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Re: newbie here,, need help with parametrics
*To*: mathgroup at smc.vnet.net
*Subject*: [mg96525] Re: [mg96455] newbie here,, need help with parametrics
*From*: DrMajorBob <btreat1 at austin.rr.com>
*Date*: Mon, 16 Feb 2009 06:52:32 -0500 (EST)
*References*: <200902140807.DAA17042@smc.vnet.net>
*Reply-to*: drmajorbob at longhorns.com
Load AccelerationDueToGravity from the PhysicalConstants package, and
Convert from the Units package:
Needs["PhysicalConstants`"]
Needs["Units`"]
Calculate g in ft/sec^2 (with units removed):
g = Convert[AccelerationDueToGravity, Foot/Second^2]/(Foot/Second^2)
196133/6096
(AccelerationDueToGravity is in meters/sec^2.)
Define the {x, y} coordinates at time t:
r[a_, x_, y_, v_][t_] = {x + t v Cos@a, y + t v Sin@a - 1/2 g t^2}
{x + t v Cos[a], -((196133 t^2)/12192) + y + t v Sin[a]}
Plot the curve:
ParametricPlot[r[30. Degree, 0, 32, 32][t], {t, 0, 2},
PlotRange -> All]
Here's a general solution for y == 0:
Solve[0 == Last@r[a, x, y, v][t], {t}]
{{t -> (4 (1524 v Sin[a] -
Sqrt[762] Sqrt[196133 y + 3048 v^2 Sin[a]^2]))/196133}, {t -> (
4 (1524 v Sin[a] + Sqrt[762] Sqrt[196133 y + 3048 v^2 Sin[a]^2]))/
196133}}
The second solution is the one you need, as the example shows:
Solve[0 == Last@r[30. Degree, 0, 32, 32][t], {t}]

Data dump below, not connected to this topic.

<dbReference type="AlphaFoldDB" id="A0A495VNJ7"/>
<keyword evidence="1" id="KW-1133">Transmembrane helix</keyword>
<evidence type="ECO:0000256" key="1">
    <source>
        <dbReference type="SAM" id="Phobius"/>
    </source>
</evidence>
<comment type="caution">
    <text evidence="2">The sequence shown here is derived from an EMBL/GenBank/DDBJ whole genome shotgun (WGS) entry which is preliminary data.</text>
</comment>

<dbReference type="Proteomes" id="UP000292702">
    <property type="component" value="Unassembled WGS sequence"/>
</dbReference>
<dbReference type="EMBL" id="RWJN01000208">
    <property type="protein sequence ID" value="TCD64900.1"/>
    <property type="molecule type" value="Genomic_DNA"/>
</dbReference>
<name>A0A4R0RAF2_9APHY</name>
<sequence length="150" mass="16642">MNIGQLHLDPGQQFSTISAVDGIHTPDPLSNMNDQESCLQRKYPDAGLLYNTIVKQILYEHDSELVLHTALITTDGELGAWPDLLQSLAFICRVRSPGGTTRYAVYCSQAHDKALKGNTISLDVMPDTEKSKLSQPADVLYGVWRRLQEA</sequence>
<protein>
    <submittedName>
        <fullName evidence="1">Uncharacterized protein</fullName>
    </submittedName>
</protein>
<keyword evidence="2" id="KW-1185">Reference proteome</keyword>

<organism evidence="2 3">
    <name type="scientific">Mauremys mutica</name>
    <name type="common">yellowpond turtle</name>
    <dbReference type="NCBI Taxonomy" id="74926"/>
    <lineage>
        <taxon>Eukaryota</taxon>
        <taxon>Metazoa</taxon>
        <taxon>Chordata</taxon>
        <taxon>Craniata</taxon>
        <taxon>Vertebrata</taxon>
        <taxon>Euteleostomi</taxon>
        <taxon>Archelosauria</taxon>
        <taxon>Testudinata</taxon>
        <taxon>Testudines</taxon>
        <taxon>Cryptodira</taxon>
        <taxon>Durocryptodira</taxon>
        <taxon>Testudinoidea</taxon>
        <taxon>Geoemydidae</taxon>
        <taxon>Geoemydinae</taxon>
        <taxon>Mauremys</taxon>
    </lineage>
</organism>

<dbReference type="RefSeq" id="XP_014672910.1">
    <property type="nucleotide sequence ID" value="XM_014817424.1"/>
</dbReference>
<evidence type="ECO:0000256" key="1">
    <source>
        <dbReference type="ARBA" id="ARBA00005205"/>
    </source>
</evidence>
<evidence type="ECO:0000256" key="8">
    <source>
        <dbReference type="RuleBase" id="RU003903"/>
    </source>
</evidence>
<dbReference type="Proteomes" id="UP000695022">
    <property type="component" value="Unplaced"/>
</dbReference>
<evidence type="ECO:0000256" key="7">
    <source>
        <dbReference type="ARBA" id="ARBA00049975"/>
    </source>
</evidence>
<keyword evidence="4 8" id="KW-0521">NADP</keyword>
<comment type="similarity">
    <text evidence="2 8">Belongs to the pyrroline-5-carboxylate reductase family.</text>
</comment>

tDrop = t /. Last@%
{{t -> -0.998192}, {t -> 1.99278}}
1.99278
How far did the projectile travel horizontally?
r[30. Degree, 0, 32, 32][tDrop]
{55.2256, 0.}
About 55 feet.
Bobby
On Sat, 14 Feb 2009 02:07:05 -0600, R.J. <nemocamaro at epix.net> wrote:
> I am using Mathematica and i'd rather be using derive,,,,, but
> anyways,, heres the problem i have to do, a baseball is thrown from the
> stands 32 feet from the ground at an angle of 30 degrees above the
> horizontal, initial velocity is 32 feet per second.
>
> what i want to do is find how to plot this in mathematica,, the graph i
> keep getting says it hits the ground after .8 seconds, and i know
> thats not right,,, here is the formula i am using
>
> r = (x + v Cos a) t) i + (y + (v Sin a) t - 1/2 gt^2) j
>
> where x is the initial x position and y is the initial height, v is the
> initial velocity a is the angle (30*) t is time and g is the
> gravitational constant..
>
> i'm stuck,,, any help?
>
--
DrMajorBob at longhorns.com
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